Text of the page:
About Kate Hendry

Kate Hendry, University of Bristol
2016 Houtermans Award medallist

Kate Hendry is a Royal Society University Research Fellow in the School of Earth Sciences at the University of Bristol. She received her MSci in Natural Sciences from Queens’ College, University of Cambridge, in 2004, before carrying out her DPhil in Antarctic Biogeochemistry at Oxford University with Ros Rickaby. After eighteen months of postdoctoral research in Oxford, she was awarded a Doherty postdoctoral scholarship in 2009 to work in the Department of Marine Chemistry and Geochemistry at Woods Hole Oceanographic Institution (with Laura Robinson, Olivier Rouxel and Tim Eglinton). In 2010, she published her first paper on silicon isotopes in biogenic opal, and was awarded a National Science Foundation Geology and Geophysics grant to continue this research as a co-investigator at WHOI. Since returning to the UK, initially as a Research Lecturer at Cardiff University before moving to Bristol, she has been awarded research grants from the Leverhulme Trust, the Natural Environment Research Council, the Royal Society and the European Research Council to continue her work on silicon isotopes, as well as trace metals and their isotopes.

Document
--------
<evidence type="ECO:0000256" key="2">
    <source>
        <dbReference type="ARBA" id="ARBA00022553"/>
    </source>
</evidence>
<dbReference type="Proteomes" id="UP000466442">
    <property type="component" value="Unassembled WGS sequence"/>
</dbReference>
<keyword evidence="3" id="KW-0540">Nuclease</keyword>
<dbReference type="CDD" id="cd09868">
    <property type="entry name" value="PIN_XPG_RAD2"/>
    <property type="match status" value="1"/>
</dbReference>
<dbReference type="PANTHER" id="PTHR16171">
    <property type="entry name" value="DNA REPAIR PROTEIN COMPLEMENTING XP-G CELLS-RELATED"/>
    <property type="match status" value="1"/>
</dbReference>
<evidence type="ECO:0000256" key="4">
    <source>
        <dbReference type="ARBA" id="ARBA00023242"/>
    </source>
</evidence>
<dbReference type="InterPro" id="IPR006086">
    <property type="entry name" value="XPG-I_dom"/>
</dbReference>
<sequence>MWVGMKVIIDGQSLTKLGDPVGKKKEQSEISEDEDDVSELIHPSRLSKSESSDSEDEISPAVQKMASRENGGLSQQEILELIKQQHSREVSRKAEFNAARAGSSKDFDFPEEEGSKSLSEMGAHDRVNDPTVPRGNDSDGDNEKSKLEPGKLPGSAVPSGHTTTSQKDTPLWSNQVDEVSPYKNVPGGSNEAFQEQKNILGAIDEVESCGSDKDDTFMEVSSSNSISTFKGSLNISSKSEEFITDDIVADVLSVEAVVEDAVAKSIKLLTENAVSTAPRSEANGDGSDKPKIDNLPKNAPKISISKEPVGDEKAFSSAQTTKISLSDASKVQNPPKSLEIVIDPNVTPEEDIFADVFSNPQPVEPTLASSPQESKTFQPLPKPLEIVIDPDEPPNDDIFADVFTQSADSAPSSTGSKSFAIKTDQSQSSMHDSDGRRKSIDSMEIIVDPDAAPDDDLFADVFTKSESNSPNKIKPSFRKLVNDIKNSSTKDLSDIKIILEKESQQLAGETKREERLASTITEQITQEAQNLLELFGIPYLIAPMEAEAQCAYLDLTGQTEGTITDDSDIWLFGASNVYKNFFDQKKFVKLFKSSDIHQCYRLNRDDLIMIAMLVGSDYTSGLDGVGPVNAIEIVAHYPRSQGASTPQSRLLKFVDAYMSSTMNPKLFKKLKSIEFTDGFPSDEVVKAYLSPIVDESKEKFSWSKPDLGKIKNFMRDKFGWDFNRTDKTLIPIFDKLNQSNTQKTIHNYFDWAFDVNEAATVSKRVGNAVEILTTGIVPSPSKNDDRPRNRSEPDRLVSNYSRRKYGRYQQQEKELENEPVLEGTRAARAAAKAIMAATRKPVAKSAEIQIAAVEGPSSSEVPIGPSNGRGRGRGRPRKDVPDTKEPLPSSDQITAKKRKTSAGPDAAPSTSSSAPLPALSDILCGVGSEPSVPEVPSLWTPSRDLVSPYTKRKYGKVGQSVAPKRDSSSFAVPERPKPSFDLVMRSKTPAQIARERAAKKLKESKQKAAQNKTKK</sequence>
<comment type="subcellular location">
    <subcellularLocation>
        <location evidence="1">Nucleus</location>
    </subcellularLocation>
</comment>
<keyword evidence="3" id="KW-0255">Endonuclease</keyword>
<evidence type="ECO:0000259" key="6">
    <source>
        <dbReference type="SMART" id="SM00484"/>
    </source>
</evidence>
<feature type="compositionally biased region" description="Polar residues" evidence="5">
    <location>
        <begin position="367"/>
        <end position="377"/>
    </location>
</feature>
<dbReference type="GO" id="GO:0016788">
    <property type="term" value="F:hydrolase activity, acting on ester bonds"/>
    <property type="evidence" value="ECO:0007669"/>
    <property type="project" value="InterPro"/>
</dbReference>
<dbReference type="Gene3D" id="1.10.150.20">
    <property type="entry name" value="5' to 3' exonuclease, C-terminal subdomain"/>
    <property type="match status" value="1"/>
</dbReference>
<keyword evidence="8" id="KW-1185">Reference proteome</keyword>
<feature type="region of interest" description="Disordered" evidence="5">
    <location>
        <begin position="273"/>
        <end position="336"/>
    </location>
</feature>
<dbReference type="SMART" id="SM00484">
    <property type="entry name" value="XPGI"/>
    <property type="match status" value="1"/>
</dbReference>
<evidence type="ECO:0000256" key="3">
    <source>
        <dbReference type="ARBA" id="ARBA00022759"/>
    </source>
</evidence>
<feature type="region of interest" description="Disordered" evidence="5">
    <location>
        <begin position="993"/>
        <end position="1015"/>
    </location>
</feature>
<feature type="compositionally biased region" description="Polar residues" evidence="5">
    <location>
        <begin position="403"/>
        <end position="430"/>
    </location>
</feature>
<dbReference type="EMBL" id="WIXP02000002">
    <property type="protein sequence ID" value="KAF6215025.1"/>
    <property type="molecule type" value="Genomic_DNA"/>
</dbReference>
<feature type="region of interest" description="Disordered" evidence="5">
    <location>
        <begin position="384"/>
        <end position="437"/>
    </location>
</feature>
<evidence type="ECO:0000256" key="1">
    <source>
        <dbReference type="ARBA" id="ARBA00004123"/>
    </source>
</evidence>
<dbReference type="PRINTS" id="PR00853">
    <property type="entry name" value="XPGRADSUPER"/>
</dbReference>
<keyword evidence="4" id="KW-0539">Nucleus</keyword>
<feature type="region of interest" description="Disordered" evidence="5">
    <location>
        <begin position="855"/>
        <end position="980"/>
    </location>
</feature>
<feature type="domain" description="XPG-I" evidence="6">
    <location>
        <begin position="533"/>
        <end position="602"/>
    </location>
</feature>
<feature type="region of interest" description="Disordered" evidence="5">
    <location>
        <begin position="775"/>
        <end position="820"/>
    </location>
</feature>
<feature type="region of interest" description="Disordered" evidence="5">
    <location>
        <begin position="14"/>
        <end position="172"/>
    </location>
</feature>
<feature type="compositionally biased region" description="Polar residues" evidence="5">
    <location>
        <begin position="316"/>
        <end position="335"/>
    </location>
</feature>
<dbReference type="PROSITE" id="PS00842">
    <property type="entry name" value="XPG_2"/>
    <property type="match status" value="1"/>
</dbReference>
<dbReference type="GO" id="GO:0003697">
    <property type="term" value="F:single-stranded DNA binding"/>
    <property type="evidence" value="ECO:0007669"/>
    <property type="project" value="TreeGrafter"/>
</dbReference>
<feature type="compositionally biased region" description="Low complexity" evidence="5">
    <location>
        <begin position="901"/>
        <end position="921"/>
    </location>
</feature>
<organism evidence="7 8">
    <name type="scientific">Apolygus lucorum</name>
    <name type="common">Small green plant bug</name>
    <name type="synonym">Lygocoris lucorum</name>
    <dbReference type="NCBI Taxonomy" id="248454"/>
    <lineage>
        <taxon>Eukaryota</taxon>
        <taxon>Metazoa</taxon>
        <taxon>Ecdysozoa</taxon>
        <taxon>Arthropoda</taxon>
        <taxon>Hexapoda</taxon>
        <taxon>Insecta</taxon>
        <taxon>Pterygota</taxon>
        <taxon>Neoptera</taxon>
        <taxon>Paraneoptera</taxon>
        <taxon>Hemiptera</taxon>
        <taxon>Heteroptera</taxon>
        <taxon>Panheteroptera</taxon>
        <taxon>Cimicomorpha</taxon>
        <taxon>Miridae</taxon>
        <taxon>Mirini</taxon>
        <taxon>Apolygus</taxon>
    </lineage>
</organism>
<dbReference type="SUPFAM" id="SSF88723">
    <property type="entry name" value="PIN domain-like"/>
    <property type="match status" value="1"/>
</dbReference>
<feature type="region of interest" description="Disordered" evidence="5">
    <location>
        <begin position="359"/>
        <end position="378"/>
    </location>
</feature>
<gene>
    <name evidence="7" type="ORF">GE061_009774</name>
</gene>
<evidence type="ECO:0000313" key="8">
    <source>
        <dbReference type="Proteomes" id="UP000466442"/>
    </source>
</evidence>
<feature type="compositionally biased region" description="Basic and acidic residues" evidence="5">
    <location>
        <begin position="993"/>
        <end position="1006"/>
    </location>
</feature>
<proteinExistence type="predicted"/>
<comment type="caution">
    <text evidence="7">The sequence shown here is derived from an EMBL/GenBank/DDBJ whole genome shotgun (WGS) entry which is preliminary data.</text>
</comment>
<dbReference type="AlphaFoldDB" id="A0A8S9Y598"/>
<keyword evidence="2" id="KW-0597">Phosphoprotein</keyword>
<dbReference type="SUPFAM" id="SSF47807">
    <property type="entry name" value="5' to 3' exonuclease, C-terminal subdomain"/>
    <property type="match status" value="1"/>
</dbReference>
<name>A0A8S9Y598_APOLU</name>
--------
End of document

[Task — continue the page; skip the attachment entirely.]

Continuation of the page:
Kate has been developing the use of silicon isotopes in deep-sea siliceous sponges in biomineralisation and palaeoceanographic studies since 2008. Her calibration work is based largely on sponge samples she collected on three oceanographic research cruises to Southern Ocean and Equatorial Atlantic. She has also worked with her colleagues on producing some of the first silicon isotope geochemical archives using sponge spicules from deep sea sediment cores to reconstruct past changes in oceanic silicon cycling. Her palaeoclimate work has focused on understanding changes in silicon cycling over the last deglaciation, working with Jerry McManus, Jim Hays, and Mark Brzezinski amongst others. She has worked in deeper geological time with Alex Halliday and colleagues, on coupled Southern Ocean diatom-sponge opal records from the Eocene-Oligocene boundary. Her current work includes understanding the links between biochemistry and isotope geochemistry in silicifiers on the microscopic scale, to the large scale spatial distribution of silicon and silicon isotopes in modern and past oceans.

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